As we roll the calendar over to 2013, teams will put the past season behind them and turn their attention to the season ahead with spring training quickly approaching.
For some teams, 2013 holds hopes of contending for a World Series title, but for other teams, their goals are much more modest as they find themselves in positions of rebuilding.
In the spirit of the New Year, here is one New Year's resolution for each MLB team that would make the 2013 season a successful one.
Resolution: Lock down starting rotation spots from day one.
The Orioles surprise postseason run overshadowed the fact that they struggled to find five guys to make up their starting rotation for the bulk of the season.
In total, 12 different pitchers started a game for the Orioles, and more importantly, only one pitcher made over 20 starts, as pitchers were shuttled between Triple-A and Baltimore on a regular basis.
With Tommy Hunter and Brian Matusz finding success in the bullpen, they will likely find themselves there once again, and top prospect Dylan Bundy will likely start the season in the minors.
Jason Hammel, Wei-Yin Chen, Chris Tillman, Miguel Gonzalez and Zach Britton are the team's likely five-man staff as of now, and those five guys will need to lock down their rotation spots form the get-go if the Orioles want to make another run at the playoffs.
Resolution: Pretend 2012 never happened.
The Red Sox 2012 season was a rough one, as they went 69-93 and finished last in the American League East.
In late August, the team shipped Adrian Gonzalez, Josh Beckett and Carl Crawford to the Dodgers in a massive cost-cutting move, and at the end of the year, manager Bobby Valentine was understandably fired.
That trade coupled with the team acquiring eight key veterans this offseason gives the team an entirely new look entering the 2013 season.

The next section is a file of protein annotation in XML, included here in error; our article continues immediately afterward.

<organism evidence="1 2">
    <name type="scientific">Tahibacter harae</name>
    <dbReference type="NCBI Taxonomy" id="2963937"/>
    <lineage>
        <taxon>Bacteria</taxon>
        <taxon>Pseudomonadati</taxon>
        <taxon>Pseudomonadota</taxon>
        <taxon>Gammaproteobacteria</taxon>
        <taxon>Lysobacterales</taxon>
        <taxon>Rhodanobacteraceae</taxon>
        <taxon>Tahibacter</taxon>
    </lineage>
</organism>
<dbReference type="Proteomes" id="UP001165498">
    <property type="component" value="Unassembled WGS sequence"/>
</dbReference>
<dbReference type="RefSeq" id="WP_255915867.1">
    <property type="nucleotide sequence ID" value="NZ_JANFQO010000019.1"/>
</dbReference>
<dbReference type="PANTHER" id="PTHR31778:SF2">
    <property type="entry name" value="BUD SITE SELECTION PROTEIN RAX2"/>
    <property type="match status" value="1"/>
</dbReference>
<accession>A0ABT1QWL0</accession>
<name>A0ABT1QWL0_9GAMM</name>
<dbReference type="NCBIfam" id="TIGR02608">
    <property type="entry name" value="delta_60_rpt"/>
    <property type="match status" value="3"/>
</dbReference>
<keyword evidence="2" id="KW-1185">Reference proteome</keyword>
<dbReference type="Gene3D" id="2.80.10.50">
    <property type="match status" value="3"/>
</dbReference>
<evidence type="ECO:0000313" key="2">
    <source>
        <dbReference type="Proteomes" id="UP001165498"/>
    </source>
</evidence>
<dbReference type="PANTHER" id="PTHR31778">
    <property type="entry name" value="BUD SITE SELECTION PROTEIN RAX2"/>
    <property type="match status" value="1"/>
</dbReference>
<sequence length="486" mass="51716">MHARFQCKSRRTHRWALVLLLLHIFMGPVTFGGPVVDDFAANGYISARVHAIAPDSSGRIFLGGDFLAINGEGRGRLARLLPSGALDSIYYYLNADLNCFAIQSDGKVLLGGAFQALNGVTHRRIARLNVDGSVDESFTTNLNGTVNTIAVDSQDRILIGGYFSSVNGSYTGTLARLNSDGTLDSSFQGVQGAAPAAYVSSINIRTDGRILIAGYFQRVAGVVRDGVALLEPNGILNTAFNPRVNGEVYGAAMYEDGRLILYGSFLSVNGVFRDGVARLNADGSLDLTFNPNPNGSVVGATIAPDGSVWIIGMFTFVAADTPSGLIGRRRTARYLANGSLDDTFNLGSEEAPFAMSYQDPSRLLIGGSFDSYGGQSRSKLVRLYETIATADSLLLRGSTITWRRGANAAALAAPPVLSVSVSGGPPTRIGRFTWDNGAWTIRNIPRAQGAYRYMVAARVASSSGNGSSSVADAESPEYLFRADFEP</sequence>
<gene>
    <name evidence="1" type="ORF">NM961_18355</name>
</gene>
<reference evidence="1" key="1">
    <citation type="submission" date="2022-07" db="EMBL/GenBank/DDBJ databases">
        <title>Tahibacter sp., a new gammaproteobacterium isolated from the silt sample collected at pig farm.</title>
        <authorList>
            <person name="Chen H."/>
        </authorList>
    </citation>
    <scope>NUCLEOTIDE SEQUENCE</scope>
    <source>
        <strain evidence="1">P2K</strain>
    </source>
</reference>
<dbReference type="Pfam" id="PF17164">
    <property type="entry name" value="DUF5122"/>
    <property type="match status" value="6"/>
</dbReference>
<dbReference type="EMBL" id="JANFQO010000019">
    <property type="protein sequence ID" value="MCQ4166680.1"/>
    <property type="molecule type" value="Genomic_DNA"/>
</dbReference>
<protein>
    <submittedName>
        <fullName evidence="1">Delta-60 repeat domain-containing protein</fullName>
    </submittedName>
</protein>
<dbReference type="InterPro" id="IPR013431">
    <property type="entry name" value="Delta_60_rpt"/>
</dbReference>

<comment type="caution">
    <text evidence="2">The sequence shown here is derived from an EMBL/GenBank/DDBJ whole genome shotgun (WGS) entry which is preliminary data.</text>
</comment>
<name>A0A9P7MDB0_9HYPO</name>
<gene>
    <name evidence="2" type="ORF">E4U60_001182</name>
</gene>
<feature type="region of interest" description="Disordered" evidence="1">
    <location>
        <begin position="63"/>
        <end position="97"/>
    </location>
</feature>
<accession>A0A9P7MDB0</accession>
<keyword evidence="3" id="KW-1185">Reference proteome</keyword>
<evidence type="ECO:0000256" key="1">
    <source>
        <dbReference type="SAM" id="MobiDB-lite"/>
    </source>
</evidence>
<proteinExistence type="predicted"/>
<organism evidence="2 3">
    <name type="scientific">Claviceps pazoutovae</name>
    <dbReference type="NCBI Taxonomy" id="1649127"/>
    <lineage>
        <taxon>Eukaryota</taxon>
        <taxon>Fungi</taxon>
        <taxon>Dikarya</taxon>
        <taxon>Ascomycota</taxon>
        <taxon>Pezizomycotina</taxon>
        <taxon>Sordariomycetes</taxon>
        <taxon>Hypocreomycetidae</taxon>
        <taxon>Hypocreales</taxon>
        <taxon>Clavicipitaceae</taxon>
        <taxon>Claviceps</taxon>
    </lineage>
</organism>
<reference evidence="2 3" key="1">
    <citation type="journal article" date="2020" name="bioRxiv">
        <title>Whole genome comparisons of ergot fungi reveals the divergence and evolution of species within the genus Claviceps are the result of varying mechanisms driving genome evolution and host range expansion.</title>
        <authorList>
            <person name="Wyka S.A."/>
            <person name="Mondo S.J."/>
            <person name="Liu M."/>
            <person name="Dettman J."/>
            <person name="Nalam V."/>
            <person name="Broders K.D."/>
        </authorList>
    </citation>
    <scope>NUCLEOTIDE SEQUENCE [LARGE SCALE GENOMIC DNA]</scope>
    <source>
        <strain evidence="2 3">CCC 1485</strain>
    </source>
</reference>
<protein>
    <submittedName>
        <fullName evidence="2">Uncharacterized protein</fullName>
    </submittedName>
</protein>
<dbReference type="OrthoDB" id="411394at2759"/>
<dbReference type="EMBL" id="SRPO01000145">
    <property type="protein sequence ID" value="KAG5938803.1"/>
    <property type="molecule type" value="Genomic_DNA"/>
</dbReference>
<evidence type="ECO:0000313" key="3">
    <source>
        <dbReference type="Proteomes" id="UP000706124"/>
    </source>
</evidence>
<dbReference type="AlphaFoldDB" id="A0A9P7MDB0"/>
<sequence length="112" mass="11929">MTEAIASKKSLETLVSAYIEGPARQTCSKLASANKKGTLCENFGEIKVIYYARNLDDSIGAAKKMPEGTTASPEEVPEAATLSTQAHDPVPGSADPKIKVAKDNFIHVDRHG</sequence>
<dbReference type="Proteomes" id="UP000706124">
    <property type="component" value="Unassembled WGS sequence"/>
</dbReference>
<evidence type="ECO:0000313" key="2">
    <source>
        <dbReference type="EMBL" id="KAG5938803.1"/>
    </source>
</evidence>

With a new manager and a third of the team made up of new additions, it should be all that much easier to put the awful 2012 season in the rearview mirror.
Resolution: Stay healthy, whatever it takes.
The Yankees core of superstars is getting up there in years, and the team as a whole is greatly lacking in depth entering the 2013 season.
Alex Rodriguez is expected to be out until midseason and Derek Jeter is coming back from ankle surgery, and the season hasn't even started yet.
They have virtually no depth in the lineup or in the pitching staff, and a major injury or two could be the end of their postseason hopes this time around.
The roster still has the pieces to make a serious title run, but they will have to avoid the injury bug at all costs to have a real chance.
Resolution: Score more runs, simple as that.
The Rays finally pulled the trigger on dealing for a hitter this offseason, as they traded pitchers James Shields and Wade Davis to the Royals for a package of prospects built around Wil Myers.
He will likely start the season in the minors, which means the team will need to get an offensive boost from somewhere else.
Yunel Escobar and James Loney were brought aboard to improve the offense, and Ryan Roberts will be around for a full season. Still, that may not be enough for the team to back their solid pitching staff as they look to make a run at a postseason spot.
A healthy Evan Longoria coupled with those new additions and the imminent arrival of Myers gives plenty or reason for optimism surrounding the team's offense, and one way or another they'll need to find ways to score more runs.
Resolution: Buy into John Gibbons and come together as a team.
The Blue Jays roster has undergone more turnover this offseason than any team in recent memory, as they've added Jose Reyes, Melky Cabrera, Emilio Bonifacio, Josh Johnson, Mark Buehrle and R.A. Dickey to an already solid roster.
The team was hit hard by injuries last season and fell short of expectations, but now their remaining players are healthy and their new additions give them a roster that on paper stacks up to any in baseball.
They'll need to come together as a team and buy into new manager John Gibbons quickly if they are to make a serious run at the AL East title and more.
Resolution: Find a way to improve the farm system.
For years now, the White Sox have had one of the weakest farm systems in all of baseball, and this year is no different.
Last year's first-round pick, Courtney Hawkins, has terrific upside, and slugging outfield prospect Trayce Thompson has potential, but aside from that there's not much to look forward to.
At the deadline last season, the team dealt a pair of solid prospects in Eduardo Escobar and Pedro Hernandez to the Twins for Francisco Liriano, but if the team is to build a foundation for future success, they need to start building up their farm system.
Resolution: Begin the rebuilding process.
The Indians have added a handful of solid pieces this offseason, signing Mark Reynolds and Nick Swisher and acquiring Drew Stubbs and Trevor Bauer in the trade that shipped out Shin-Soo Choo.